(Host) A startup company that plans to produce yogurt in Brattleboro has won approval from the town’s Development Review Board.
Commonwealth Yogurt is expected to bring jobs – and a new milk market – to the area.
VPR’s Susan Keese has more.
(Keese) The partners in the new venture say that 35 percent of the yogurt consumed in the U.S. is sold in the Northeastern states. And they say that consumption is growing.
Yet yogurt, especially store brand yogurt, is often trucked into the region from the Midwest.
Dieter Dobousek is Commonwealth’s chief technical officer. He says the partners scoured the region before choosing a Brattleboro industrial park to build its 40 thousand square foot plant.
(Dobousek) "We looked in Connecticut, we looked in Massachusetts, also up in Maine and New Hampshire, but most of the time we came back to Vermont, for a variety of reasons. Number one, there appears to be an adequate milk supply in Vermont. Number two, Southern Vermont with Interstate 91, is easy access to everywhere."
(Keese) Dobousek says the company will process about 50 million pounds of milk a year, equivalent to the milk produced by about 3,000 cows. They hope all of it will come from Vermont.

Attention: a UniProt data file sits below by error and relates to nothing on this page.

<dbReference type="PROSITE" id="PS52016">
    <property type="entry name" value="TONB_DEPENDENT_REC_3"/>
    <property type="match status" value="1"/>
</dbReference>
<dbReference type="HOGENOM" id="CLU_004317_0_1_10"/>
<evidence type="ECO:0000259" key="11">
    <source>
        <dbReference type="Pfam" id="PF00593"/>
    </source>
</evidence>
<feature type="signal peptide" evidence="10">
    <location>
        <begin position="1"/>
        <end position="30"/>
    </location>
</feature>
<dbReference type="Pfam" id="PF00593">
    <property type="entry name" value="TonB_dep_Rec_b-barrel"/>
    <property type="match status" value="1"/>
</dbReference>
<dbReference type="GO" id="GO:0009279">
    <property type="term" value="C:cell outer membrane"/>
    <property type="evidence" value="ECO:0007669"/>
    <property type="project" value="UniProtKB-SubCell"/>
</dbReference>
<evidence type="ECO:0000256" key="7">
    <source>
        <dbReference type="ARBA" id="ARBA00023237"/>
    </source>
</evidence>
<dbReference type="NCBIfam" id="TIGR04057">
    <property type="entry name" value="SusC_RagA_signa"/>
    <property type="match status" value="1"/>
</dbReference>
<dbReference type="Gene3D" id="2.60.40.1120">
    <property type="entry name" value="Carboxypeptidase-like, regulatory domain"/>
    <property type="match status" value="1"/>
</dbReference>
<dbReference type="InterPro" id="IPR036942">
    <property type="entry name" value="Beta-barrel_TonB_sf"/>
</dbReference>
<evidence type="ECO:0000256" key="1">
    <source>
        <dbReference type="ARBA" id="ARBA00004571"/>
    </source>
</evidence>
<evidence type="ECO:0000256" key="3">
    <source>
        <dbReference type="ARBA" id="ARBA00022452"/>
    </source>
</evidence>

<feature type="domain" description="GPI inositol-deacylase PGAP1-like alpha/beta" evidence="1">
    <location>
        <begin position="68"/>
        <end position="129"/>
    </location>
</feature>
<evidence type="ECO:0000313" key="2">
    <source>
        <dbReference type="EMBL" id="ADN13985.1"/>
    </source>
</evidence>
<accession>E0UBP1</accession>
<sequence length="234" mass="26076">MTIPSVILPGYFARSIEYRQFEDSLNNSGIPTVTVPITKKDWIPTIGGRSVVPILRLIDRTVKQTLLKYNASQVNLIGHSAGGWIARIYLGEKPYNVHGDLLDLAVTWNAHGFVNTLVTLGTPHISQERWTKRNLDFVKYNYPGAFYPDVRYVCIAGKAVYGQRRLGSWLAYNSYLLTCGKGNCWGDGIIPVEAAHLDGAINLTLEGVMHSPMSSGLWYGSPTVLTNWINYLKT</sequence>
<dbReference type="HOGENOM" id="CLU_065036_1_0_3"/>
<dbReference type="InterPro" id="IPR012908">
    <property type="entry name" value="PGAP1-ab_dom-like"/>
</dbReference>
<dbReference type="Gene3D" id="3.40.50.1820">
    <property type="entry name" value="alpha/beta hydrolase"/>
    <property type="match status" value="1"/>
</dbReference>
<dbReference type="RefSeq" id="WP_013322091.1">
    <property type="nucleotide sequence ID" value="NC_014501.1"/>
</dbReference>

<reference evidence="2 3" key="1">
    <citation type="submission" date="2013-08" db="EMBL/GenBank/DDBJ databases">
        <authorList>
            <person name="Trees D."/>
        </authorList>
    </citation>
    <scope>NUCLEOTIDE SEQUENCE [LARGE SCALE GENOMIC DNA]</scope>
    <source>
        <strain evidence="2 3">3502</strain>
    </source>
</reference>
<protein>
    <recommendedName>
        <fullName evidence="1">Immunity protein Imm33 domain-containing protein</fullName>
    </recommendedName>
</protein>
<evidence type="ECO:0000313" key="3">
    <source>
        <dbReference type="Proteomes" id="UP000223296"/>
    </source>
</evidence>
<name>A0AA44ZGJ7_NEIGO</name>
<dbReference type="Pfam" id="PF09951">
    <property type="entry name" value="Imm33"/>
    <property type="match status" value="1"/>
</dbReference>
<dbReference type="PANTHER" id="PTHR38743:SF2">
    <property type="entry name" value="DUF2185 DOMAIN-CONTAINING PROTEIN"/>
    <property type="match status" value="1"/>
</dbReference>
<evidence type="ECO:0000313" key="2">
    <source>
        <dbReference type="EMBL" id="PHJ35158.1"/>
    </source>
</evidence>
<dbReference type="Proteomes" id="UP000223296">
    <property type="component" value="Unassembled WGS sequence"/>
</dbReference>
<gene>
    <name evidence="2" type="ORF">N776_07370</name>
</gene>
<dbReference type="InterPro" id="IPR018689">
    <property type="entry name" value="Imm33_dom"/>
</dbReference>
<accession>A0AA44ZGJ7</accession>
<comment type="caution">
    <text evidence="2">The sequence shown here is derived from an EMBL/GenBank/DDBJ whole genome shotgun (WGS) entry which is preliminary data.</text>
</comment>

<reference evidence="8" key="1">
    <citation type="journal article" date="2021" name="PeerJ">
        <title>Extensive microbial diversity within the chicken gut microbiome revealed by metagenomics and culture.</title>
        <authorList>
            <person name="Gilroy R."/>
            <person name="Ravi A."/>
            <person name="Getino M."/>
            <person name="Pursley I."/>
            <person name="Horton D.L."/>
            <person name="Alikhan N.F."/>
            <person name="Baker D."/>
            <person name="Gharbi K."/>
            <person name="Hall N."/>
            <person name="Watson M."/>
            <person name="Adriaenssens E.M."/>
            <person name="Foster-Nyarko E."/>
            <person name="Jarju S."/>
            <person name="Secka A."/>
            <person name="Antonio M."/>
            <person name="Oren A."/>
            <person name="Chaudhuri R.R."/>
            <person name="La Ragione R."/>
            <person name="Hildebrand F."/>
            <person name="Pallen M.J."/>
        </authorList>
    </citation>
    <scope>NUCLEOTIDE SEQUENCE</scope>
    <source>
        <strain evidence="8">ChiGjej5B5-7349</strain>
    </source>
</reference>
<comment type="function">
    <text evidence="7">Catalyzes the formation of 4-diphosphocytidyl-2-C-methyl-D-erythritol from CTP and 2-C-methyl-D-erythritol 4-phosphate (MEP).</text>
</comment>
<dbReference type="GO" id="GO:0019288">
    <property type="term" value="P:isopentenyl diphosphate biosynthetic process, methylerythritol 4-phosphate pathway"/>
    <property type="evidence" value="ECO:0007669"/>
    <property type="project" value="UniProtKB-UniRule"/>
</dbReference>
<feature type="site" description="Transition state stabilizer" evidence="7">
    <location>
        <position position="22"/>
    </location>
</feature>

Commonwealth will produce yogurt for store labels at first. But it plans to introduce its own yogurt brand eventually. And the partners see the made-in-Vermont label as an asset.
They also say Vermont was the most welcoming of the states they approached, and easiest to work with.
Jeff Lewis is executive Director of the Brattleboro Development Credit Corporation. He says the company will create between 25 and 40 new jobs and add $20 million to the town’s grand list.
(Lewis) "We have worked very hard to leverage all the possible benefits that exist in Vermont to smooth the way to make it possible to accomplish what they want… all the stuff that Vermont has to ameliorate the cost of starting a new business here have been deployed."
(Keese) The company received almost $700,000 in Community Development Block grant money from the town.
It’s also been approved for more than a million dollars in Vermont Employment Growth Incentives. Once it’s up and running it’s in line for federal tax credits for building in an economically distressed part of town.
Commonwealth is also partnering with Ehrmann AG, a German yogurt maker with more than a billion dollars in sales in 40 European countries.
Dobousek says Ehrmann had been looking for a foothold in the United States.
The venture still needs approval under Act 250, Vermont’s development review law. But if all goes well, Dobousek says Commonwealth could be making yogurt by December of next year.
For VPR News, I’m Susan Keese.